We believe that there is one important lesson from the experience with Coke in Hong Kong: ground breaking creativity is always born out of a deep understanding and appreciation of the surrounding culture.

Erminio Putignano worked for Coca-Cola and its portfolio of brands while at McCann.

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Welfare must evolve around a changing society. Branding has a (humble) role to play

Governments are made and unmade around their countries’ welfare and healthcare services – what they do and do not encompass, how they are delivered, and to whom.

Often at the centre of hot ideological debates, these services need instead a balanced view to adapt to a changing society.

Once in a while the opportunity arises for brand practitioners like us to be part of the discussion on how to evolve such a vital portfolio, and this is what happened in 2011, working for the Australian Government.

The project included the development of a new brand proposition and name for the entire Human Services Portfolio – including Medicare and Centrelink, a new brand architecture for its complex suite of government agencies, and a new visual identity that could drive the delivery of all services under one ‘roof’ and through one online portal.

The success of the project was driven by the ability to articulate a long term vision, and bring senior decision makers on board, while reading and navigating the political agendas of the day.

We are proud of what we put in motion, as the new brand system is gradually rolled out throughout Australia. And we are proud to see branding expressing its important civic dimension – avoiding any embellishment of reality, but working to make everyone’s life a little bit easier.

Our team members worked for the Australian Government’s Human Services Portfolio while at FutureBrand.

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New generations need new sports traditions. Old archetypes need to speak new languages.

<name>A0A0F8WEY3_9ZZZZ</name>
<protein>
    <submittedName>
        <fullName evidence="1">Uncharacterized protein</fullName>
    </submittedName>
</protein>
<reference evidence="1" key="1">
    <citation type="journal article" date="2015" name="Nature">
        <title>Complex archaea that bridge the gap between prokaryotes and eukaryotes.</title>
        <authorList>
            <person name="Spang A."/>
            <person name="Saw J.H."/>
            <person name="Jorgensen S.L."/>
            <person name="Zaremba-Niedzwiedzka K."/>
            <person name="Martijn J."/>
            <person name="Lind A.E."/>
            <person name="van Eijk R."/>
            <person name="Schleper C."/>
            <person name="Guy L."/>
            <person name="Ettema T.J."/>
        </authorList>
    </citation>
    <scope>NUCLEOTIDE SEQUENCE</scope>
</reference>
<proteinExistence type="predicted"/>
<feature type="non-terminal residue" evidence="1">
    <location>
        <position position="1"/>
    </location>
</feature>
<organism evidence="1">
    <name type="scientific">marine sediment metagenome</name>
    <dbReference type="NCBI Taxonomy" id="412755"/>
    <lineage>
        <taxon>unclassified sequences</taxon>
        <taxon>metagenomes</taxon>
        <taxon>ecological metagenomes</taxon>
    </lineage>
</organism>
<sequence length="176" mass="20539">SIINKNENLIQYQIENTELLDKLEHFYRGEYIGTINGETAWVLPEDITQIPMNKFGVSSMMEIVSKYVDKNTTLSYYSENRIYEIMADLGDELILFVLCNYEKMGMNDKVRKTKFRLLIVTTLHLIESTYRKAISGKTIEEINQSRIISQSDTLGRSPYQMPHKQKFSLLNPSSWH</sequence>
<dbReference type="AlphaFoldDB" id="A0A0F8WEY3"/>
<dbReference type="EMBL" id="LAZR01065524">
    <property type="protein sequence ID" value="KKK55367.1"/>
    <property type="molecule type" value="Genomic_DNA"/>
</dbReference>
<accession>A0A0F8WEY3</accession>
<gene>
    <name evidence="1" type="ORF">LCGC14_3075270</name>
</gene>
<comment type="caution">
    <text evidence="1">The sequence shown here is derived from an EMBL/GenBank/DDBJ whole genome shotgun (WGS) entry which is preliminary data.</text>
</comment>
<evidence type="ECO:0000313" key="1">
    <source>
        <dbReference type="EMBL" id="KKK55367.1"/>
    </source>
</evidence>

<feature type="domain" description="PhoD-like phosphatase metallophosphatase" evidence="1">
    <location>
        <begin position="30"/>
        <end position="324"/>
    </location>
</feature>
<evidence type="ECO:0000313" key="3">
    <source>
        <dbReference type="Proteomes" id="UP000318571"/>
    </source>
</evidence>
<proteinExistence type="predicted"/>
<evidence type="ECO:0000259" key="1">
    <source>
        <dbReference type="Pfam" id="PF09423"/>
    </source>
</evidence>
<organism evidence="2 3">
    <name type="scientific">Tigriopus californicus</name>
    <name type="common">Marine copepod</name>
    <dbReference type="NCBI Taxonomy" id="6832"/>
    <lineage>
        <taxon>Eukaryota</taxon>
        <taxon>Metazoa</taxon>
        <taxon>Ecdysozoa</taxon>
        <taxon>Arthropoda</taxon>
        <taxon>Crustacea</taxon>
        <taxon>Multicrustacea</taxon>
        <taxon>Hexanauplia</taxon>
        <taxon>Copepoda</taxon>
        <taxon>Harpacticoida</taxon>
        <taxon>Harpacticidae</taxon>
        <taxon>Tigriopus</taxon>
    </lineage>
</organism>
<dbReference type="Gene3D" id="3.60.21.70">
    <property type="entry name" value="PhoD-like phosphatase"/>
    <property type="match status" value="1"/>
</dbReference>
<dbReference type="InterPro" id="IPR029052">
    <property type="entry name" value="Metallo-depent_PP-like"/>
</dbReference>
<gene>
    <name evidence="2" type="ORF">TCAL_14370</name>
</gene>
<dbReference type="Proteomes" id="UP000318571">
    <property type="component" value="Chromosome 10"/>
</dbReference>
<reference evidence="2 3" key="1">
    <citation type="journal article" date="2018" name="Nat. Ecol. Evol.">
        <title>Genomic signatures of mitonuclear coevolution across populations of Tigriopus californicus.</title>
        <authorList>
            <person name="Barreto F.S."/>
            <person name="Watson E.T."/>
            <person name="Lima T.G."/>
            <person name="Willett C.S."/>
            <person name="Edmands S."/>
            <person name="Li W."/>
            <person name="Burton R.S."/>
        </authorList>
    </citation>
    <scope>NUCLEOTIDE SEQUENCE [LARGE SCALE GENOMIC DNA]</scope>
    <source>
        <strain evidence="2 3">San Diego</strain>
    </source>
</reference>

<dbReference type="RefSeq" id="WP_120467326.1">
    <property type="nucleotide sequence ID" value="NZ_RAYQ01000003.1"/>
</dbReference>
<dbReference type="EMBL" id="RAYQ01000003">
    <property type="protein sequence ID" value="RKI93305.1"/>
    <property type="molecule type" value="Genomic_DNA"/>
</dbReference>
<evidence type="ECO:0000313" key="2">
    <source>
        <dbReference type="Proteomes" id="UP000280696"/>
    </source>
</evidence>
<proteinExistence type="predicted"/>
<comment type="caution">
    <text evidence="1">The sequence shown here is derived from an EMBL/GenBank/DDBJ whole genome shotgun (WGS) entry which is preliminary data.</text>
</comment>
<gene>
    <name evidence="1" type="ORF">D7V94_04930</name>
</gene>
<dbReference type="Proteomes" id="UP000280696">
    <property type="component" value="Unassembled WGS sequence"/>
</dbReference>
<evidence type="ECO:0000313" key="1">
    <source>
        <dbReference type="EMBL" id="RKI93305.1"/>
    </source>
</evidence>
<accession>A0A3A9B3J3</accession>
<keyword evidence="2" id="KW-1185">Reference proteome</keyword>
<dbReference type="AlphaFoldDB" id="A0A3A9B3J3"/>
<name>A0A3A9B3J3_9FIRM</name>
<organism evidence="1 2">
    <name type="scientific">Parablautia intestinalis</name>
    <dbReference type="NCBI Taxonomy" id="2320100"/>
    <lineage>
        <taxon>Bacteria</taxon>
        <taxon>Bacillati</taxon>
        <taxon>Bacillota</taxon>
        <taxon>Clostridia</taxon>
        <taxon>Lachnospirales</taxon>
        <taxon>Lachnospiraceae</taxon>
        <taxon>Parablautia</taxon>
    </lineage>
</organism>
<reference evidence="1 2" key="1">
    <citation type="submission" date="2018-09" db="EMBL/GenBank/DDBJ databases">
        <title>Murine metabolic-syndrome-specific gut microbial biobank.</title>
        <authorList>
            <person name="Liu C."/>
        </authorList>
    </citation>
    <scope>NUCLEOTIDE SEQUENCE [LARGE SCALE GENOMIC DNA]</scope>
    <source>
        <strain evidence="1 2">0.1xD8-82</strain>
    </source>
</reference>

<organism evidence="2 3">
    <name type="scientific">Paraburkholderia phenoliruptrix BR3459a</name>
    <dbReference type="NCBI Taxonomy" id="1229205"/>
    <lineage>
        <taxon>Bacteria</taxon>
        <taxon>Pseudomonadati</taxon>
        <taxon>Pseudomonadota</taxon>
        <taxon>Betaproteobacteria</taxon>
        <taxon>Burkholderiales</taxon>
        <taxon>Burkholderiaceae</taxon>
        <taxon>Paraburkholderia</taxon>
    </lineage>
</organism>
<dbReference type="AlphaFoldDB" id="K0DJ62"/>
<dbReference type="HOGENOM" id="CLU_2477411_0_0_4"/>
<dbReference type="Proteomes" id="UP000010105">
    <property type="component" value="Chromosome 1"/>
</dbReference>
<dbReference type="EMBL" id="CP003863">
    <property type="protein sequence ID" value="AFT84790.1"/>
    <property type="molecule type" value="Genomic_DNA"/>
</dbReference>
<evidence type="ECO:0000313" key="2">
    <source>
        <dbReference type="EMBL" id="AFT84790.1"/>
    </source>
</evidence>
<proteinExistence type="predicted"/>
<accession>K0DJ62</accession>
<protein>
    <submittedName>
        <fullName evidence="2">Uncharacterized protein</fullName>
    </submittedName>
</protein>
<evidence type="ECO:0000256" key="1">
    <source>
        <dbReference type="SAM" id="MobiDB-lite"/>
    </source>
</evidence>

The success of sports codes is built upon traditions. But often traditions can become a constraint, limiting the appeal of a sport and even contributing to its decline.

This is what cricket was facing in Australia, as its appeal held strong among Anglo-Saxon adults but was on the verge of disappearing among a younger multi-cultural generation.

Cricket Australia reacted boldly and decided to go after different audiences for its three formats – test, 50-over and twenty20. Along the way it changed, literally, the rules of the game through its twenty20 competition.


In 2011 twenty20 was turned into a city-based tournament, with an energetic new brand, the Big Bash. New teams were created, each inspired by a universal brand archetype. And a whole new visual and verbal language introduced to engage Youth.

A tradition was born from scratch and immediately turned popular with kids and families – many of them, with no previous affiliation to cricket.

Whether we look at TV viewership, attendance at matches and even the number of children beginning to play cricket, the Big Bash has so far been a great success.

Our team members’ experience includes Cricket Australia, the International Cricket Council, Sydney 2000 Olympic Games, Melbourne 2006 Commonwealth Games (at FutureBrand).

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The future of retail lies in new approaches to research, brand strategy and customer engagement

The Australian retail sector is undergoing a major transformation, pushed along by the entrance of new global brands in the country, the rapid rise of online shopping and a new age of thrift.

At the end of this period we expect the sector to be radically different, with new business and customer engagement models emerging. A number of imperatives must be incorporated into the retailers’ strategies: look beyond seasonal creative themes and sharpen the long term positioning of their brands, engage customers via omni-channel platforms, and, at the back end, increase efficiencies and negotiating power.